Fellow Patheos blogger Chris recently had an interesting post about blogging, the internet, and outrage.
A few days ago I stumbled across an article by David Wong titled “5 Ways to Spot a B.S. Political Story in Under 5 Seconds.” One item in particular was uncomfortably familiar: “The Headline Is About a ‘Lawmaker’ Saying Something Stupid”:
A low-level politician with no power said something incredibly stupid, and the opposing party is trumpeting it from the mountaintops to make everyone in the low-level politician’s party look stupid.
Here’s one: “Kansas Lawmaker Says Women Should Plan Ahead for Rape: ‘I Have a Spare Tire’”
Now, that story is true. The guy did say that. But now we need to ask ourselves a two-letter question:
In every single group of human beings, you have a certain percentage of crazy shitheads.
Wong goes on to point out that “there are literally high school class presidents who garnered more votes” than some state legislators, along with the even greater absurdity of reporting on things Ted Nugent has said.
If you spend a lot of time in the atheist blogosphere, does this all sound way to familiar to you?
It does for me… and I hate where that line of thought leads me for a lot of bloggers I like. I generally like Ed Brayton, but he does like two posts a day on crazy stuff said by people I’d probably have never heard of if I didn’t read his blog. And Hemant Mehta generally lives up to his “Friendly Atheist” moniker, but he does a fair amount of that kind of stuff too–just two days ago he dedicated a blog post to something some random “ Christian pastor” said.
On top of this, today I came across a book excerpt from last July on BoingBoing, which told a couple stories of one particular Jezebel writer ginning up outrage through completely bogus stories, including one case where a few posts about a bullshit controversy involving the Daily Show generated 500,000 pageviews.
500,000 pageviews with a few posts? Crap, if I could do that on a regular basis I’d be set, financially. But I won’t do it by generating fake controversies. Maybe I’m in the wrong line of work.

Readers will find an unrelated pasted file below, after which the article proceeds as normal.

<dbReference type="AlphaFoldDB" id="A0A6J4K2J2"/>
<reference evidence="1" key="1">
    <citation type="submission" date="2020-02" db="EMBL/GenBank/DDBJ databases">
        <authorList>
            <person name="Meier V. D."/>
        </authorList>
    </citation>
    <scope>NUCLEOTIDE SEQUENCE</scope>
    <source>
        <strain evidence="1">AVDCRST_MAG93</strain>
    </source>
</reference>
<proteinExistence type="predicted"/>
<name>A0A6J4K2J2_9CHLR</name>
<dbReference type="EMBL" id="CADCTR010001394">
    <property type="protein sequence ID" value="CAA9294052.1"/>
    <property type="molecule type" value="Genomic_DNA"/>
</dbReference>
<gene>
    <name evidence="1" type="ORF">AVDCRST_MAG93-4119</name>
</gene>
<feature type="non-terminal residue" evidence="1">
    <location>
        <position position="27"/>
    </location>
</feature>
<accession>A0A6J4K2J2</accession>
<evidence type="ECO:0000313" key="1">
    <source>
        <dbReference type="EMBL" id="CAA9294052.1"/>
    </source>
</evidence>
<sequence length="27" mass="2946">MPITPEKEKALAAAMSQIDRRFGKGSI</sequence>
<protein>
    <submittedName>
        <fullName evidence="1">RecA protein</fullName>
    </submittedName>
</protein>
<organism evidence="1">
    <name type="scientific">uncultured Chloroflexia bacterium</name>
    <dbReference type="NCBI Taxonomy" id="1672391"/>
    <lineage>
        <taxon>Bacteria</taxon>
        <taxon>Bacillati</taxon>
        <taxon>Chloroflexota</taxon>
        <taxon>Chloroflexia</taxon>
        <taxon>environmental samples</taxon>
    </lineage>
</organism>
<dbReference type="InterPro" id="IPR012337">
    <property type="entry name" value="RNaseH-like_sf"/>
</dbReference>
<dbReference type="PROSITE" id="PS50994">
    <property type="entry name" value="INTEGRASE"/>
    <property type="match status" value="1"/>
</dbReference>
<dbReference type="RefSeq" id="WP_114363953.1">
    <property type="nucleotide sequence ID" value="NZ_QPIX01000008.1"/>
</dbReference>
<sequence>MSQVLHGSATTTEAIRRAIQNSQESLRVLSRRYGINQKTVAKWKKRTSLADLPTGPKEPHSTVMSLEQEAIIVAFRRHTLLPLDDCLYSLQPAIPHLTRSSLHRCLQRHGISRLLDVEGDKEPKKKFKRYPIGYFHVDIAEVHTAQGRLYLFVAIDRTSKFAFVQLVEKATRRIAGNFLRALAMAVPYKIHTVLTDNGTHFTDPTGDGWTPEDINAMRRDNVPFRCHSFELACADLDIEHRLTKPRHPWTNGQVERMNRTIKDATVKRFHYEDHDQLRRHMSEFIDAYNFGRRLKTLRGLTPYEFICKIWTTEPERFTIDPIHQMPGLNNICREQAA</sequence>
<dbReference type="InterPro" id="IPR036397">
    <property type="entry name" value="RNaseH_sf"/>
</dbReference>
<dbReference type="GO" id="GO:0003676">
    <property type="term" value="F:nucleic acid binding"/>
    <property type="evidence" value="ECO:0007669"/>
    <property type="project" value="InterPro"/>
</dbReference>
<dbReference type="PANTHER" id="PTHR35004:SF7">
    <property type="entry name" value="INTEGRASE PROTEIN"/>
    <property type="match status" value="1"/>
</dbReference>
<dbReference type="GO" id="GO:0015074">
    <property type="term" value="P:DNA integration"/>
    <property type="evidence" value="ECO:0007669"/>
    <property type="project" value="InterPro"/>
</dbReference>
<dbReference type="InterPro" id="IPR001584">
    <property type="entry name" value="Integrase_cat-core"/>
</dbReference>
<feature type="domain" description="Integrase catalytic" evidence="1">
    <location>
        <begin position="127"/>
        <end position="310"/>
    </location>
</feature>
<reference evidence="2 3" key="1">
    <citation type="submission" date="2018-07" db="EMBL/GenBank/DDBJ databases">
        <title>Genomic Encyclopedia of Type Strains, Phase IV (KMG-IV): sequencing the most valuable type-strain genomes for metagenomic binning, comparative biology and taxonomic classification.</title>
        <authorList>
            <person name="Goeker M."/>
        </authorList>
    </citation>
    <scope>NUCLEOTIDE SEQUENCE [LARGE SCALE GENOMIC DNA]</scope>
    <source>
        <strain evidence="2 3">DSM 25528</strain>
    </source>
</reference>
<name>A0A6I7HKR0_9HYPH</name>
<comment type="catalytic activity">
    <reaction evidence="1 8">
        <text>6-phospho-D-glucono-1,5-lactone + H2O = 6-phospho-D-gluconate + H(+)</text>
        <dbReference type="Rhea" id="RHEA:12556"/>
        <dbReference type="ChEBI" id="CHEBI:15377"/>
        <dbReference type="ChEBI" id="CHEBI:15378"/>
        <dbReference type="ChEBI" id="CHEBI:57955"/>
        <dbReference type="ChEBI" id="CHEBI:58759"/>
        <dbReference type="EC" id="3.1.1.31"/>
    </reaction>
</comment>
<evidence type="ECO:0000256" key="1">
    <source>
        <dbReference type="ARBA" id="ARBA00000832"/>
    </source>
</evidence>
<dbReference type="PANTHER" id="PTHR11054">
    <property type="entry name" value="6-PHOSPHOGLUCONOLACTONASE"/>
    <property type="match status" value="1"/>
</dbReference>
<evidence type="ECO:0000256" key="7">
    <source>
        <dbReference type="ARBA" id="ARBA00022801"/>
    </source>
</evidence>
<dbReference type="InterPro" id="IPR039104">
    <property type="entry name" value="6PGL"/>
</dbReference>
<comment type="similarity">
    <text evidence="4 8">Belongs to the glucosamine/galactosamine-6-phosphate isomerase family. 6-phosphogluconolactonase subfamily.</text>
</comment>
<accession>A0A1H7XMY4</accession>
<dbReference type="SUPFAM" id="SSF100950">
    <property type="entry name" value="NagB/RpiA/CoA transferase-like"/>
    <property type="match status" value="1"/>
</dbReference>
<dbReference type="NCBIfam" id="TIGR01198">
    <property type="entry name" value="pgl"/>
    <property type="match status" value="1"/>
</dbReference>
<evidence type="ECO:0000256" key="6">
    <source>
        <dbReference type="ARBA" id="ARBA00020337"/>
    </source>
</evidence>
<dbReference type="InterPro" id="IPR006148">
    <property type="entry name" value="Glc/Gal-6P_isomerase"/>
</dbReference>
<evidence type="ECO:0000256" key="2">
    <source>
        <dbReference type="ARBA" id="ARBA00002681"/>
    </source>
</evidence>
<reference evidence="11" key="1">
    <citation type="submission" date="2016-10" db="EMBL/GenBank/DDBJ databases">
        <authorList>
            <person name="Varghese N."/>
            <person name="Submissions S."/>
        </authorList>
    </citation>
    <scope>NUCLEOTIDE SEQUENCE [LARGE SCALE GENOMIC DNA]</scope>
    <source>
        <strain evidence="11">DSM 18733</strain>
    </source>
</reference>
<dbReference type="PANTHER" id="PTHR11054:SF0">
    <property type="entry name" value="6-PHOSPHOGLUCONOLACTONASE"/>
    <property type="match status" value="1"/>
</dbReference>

I think Chris’s point is worth thinking about. I do sometimes wonder if blogger activists, whether feminist or atheist or both, don’t sometimes do more harm than good by giving voice and credibility to fringe individuals no one listens to anyway.
This brings up a question. When should we, as bloggers or simply as people plugged into social media, ignore an outrageous statement or incident and when should we shine a spotlight on it? I suppose I personally have a two-pronged litmus test. First, is it an individual who has actual influence? For example, if James Dobson or Rick Warren says or does something particularly outrageous, that’s more worth talking about than if some random fundamentalist pastor no one knows or cares about says something hateful. And second, is there some greater constructive critique or point I can arrive at by discussing this remark or incident? If the outrageous statement of some unknown pastor gives me the chance to do some interesting thought work or consciousness raising, then it’s worth discussing regardless of whether or not he personally has any influence.
Wilson is using the endorsement of Mark Galli, editor of Christianity Today, to tout his book. Christianity Today is pretty much the essence of mainstream evangelicalism, and an endorsement like this gives Wilson credibility. And that’s bad. Why do mainstream evangelicals get suckered into things like this?
Similarly, I recently came upon an article by James Dobson in which he has a footnote to an article by the American Family Association’s Bryan Fischer. While James Dobson, who founded Focus on the Family, has long been at the center of conservative evangelicalism, I had always thought Fischer was a fringe element whom no one really listened to. Now I’m having to rethink that, because apparently James Dobson listens to him, and conservative evangelicals definitely listen to James Dobson.
Debi Pearl’s books, for their part, are highly influential in Christian homeschool circles, as well as in many smaller fundamentalist churches. Mainstream evangelicals generally favor slightly less extreme how-to manuals for being submissive wives, but those in fundamentalist churches or those involved in the Christian homeschool movement sing Debi’s praises. She has influence in those circles, and that makes her worth talking about. And beyond simply that, looking at her writing gives me the chance to examine the myriad of themes and ideas that transcend just her.
I think the solution to the problem Chris poses is to make sure that we are purposeful about who we give time and space to, and about who we think merits our time and energy. It’s not that we should stop critiquing the writing and ideas of pastors, politicians, or leaders whom most people consider loony, but rather that we should make sure we have reasons beyond shock value for doing so.